Opening Doors: Making Diversity Matter in Law School Admissions
There is a consensus among law school deans and professors that diversity enhances the educational experiences of law students. The U.S. Supreme Court in Grutter v. Bollinger recognized that diversity is critical in developing the future leadership of the United States. However, two factors often adversely affect the success of law school diversity initiatives: (1) the U.S. News and World Report rankings methodology often cause law schools to overemphasize LSAT and GPA credentials of the admitted students, which adversely affects students of color; and (2) the absence or ineffectiveness of pre-law advisement for college students of color.
Currently U.S. News and World Report’s rankings methodology for law schools does not include diversity, although the magazine has a separate ranking for the most diverse law schools. In response to the suggestion that adding various diversity-related measures would improve the ranking methodology and related results, U.S. News and World Report rankings expert Robert Morse has expressed concerns about the feasibility of including a diversity measure in the U.S. News and World Report ranking formula in a fair and meaningful way. According to Morse, there are several key questions to address:
- Does diversity include both economic and ethnic diversity?
- Should diversity be linked to an academic quality as opposed to a social goal?
- Can schools in ethnically diverse states be compared to those in less diverse states?
- How would a diversity measure rank historically black law schools?
- Should private schools be measured against the same yardstick as public law schools
Students of color, especially those who are first-generation college students, often lack access to the personal and professional networks they need to guide them to and through the law school admissions process. As a result, it is crucial that this population receives quality pre-law advisement. There are few empirical studies on the effectiveness of this kind of counseling. But existing studies show that students of color come late to the law school application process. This delay undermines acceptances and the availability of scholarship dollars. Studies also show that pre-law students, irrespective of race, tend to distrust their pre-law advisors and find their advice less trustworthy than advice offered by peers. This lack of trust is likely compounded by the complexity of trans-racial conversations between pre-law students of color and white pre-law advisors. There is also anecdotal information suggesting that some students of color are ill advised about the admissions process.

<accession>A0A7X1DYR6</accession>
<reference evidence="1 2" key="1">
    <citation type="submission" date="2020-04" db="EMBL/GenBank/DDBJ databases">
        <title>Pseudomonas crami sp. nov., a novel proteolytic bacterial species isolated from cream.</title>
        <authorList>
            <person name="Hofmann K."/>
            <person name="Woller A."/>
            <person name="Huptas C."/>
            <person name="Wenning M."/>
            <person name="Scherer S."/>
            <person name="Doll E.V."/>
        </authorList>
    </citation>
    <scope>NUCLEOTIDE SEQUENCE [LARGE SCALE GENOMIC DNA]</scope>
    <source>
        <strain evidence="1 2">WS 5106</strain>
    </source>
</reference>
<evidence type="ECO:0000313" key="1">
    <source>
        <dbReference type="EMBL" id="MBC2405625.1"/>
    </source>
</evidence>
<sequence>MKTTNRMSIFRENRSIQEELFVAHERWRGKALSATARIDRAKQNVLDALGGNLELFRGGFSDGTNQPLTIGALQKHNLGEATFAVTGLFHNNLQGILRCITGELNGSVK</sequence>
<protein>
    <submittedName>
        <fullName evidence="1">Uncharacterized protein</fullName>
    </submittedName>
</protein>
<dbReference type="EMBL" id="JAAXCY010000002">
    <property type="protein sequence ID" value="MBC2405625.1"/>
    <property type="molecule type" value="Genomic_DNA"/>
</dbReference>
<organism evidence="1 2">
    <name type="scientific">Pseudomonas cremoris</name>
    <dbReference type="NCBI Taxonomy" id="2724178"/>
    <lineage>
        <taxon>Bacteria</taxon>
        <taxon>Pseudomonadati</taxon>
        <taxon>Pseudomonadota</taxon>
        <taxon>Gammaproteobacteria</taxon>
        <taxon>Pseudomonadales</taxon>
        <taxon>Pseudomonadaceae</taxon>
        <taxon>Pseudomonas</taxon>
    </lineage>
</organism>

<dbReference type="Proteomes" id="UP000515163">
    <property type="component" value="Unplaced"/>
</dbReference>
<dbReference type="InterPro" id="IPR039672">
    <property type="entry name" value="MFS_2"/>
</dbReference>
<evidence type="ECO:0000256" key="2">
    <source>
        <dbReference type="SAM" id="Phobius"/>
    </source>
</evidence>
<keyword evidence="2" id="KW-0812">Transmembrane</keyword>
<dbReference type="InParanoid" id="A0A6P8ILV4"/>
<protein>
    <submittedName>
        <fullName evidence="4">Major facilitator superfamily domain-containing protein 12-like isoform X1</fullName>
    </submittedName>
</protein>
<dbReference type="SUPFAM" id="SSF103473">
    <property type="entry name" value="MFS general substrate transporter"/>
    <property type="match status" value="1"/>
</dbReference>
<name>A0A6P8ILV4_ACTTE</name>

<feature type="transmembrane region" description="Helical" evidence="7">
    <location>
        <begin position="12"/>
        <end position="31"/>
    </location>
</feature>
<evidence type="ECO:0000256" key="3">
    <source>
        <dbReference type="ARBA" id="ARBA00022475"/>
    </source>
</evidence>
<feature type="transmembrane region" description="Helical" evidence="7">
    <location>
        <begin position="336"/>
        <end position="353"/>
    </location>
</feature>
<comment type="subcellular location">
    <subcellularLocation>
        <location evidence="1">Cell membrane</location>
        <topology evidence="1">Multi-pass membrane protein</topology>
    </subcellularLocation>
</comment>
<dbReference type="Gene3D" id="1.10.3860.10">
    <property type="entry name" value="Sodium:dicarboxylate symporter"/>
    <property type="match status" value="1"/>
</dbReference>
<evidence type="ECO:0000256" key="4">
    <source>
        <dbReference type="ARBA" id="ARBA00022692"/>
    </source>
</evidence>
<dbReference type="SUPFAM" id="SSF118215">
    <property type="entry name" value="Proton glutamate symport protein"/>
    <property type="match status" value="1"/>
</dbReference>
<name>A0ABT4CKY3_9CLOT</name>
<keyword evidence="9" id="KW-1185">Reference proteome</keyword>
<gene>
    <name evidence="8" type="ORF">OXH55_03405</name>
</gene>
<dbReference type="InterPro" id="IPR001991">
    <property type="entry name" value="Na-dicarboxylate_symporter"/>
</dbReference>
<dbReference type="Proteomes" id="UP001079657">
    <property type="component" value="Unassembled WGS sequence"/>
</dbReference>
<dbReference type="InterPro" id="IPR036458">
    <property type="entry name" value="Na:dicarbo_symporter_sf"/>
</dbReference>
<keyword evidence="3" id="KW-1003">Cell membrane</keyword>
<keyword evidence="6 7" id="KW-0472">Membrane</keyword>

This symposium aims to:
- Think through possible reforms of the U.S. News & World Report rankings methodology to make it more inclusive of diversity
- Identify or develop studies highlighting special issues in advising students of color
- Develop and promote adoption of model pre-law counseling techniques for students of color
Border Patrols: The Legal, Racial, Social, and Economic Implications of United States Immigration Policy
On March 16, 2012, the Journal will hold a symposium on immigration. Given its focus on legal issues of racial, social and economic justice and its location in one of the most diverse counties in the United States, the Journal is well positioned to present both sides of the immigration discussion and to have a full academic inquiry into the subject’s legal, social, political and economic dimensions.
While there has been no significant movement toward federal immigration reform since a bipartisan effort died in 2007, immigration has been the subject of a wave of legislation at the state level, most notably with the passage of an Arizona statute that is among the nation’s strictest immigration laws. Opponents of immigration reform are concerned about job competition, wage pressures, and the perceived social costs of unauthorized immigrants, and there is also disagreement as to how to resolve the controversial issues of border security and the path to legalization. Proponents of immigration reform argue that the growth and prosperity of the United States is dependent on immigrants replenishing our workforce, creating new job opportunities, and contributing income, Social Security, Medicare, and sales taxes.
Call for Papers (link pending)